Medicine, morality and mothering: public health discourses on foetal alcohol exposure, smoking around children and childhood overnutrition
Bell, Kirsten, McNaughton, Darlene, and Salmon, Amy (2009) Medicine, morality and mothering: public health discourses on foetal alcohol exposure, smoking around children and childhood overnutrition. Critical Public Health, 19 (2). pp. 155-170.
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Over the past few decades, three issues have emerged as threats to the health of infants and children in western, industrialised countries: the developmental impact of alcohol use in pregnancy (Foetal Alcohol Spectrum Disorder, or FASD), children's exposure to second-hand smoke in the home, and childhood overnutrition and obesity. The definitive role of drinking during pregnancy, exposure to second-hand smoke and overnutrition on negative health outcomes in infants and children remains the subject of considerable debate. Nevertheless, all three issues have been medicalised and criminalised: framed as looming health emergencies that require immediate intervention and, increasingly, legislation. However, it is our contention that the alarm these health 'threats' currently generate has many of the characteristics of a moral panic. In this paper we unpack the discourses surrounding these three issues, and explore the common focus on maternal responsibility and the ways in which these movements serve to covertly marginalise and stigmatise particular groups of women.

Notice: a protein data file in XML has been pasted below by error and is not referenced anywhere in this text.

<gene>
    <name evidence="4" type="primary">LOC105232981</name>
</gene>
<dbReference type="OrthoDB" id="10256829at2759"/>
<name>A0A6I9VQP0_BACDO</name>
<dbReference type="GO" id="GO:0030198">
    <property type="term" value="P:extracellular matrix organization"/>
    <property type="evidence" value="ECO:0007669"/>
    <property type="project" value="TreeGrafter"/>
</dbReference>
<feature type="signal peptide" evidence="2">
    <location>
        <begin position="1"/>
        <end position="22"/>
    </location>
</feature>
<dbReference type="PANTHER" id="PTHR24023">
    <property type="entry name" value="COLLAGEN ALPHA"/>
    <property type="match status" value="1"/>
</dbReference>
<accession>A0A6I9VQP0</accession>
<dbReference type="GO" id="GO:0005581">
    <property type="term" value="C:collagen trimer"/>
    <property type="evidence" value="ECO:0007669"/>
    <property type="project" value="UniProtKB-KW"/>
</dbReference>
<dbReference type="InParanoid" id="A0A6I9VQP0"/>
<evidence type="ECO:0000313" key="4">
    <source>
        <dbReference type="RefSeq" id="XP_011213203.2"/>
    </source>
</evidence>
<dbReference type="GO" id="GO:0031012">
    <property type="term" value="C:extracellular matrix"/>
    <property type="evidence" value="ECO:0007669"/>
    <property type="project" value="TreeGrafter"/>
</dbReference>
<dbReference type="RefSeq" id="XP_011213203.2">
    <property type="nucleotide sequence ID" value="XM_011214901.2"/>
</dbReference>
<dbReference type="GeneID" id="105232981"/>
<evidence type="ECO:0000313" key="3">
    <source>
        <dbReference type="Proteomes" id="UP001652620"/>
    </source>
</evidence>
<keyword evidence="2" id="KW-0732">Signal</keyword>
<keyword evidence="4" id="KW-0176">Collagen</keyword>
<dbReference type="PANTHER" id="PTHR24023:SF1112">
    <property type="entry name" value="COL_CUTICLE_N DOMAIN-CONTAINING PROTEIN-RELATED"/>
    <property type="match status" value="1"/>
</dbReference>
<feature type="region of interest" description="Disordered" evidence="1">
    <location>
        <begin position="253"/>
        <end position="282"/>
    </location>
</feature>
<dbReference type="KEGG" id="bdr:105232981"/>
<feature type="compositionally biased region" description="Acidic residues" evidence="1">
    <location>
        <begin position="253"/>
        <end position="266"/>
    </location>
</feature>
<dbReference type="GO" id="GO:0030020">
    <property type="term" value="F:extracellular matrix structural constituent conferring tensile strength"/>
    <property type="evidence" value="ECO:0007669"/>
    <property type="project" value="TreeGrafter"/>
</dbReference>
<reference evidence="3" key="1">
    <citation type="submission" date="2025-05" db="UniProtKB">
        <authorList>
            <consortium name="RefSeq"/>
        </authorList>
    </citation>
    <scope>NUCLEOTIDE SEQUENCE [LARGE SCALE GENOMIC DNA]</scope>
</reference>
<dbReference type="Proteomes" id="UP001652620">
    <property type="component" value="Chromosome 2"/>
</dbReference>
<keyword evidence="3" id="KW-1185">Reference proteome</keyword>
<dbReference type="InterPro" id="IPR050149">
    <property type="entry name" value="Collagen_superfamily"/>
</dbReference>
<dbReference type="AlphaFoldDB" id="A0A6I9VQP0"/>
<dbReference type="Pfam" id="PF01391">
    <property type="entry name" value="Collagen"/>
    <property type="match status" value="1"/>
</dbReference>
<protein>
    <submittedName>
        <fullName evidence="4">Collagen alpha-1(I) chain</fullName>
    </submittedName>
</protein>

|Item Type:||Article (Refereed Research - C1)|
|Keywords:||moral panic; FAS; FASD; tobacco; second-hand smoke; children; overnutrition; obesity epidemic; political economy; mothers|
|Date Deposited:||17 Feb 2010 03:58|
|FoR Codes:||11 MEDICAL AND HEALTH SCIENCES > 1199 Other Medical and Health Sciences > 119999 Medical and Health Sciences not elsewhere classified @ 100%|
|SEO Codes:||92 HEALTH > 9299 Other Health > 929999 Health not elsewhere classified @ 100%|
|Citation Count from Scopus||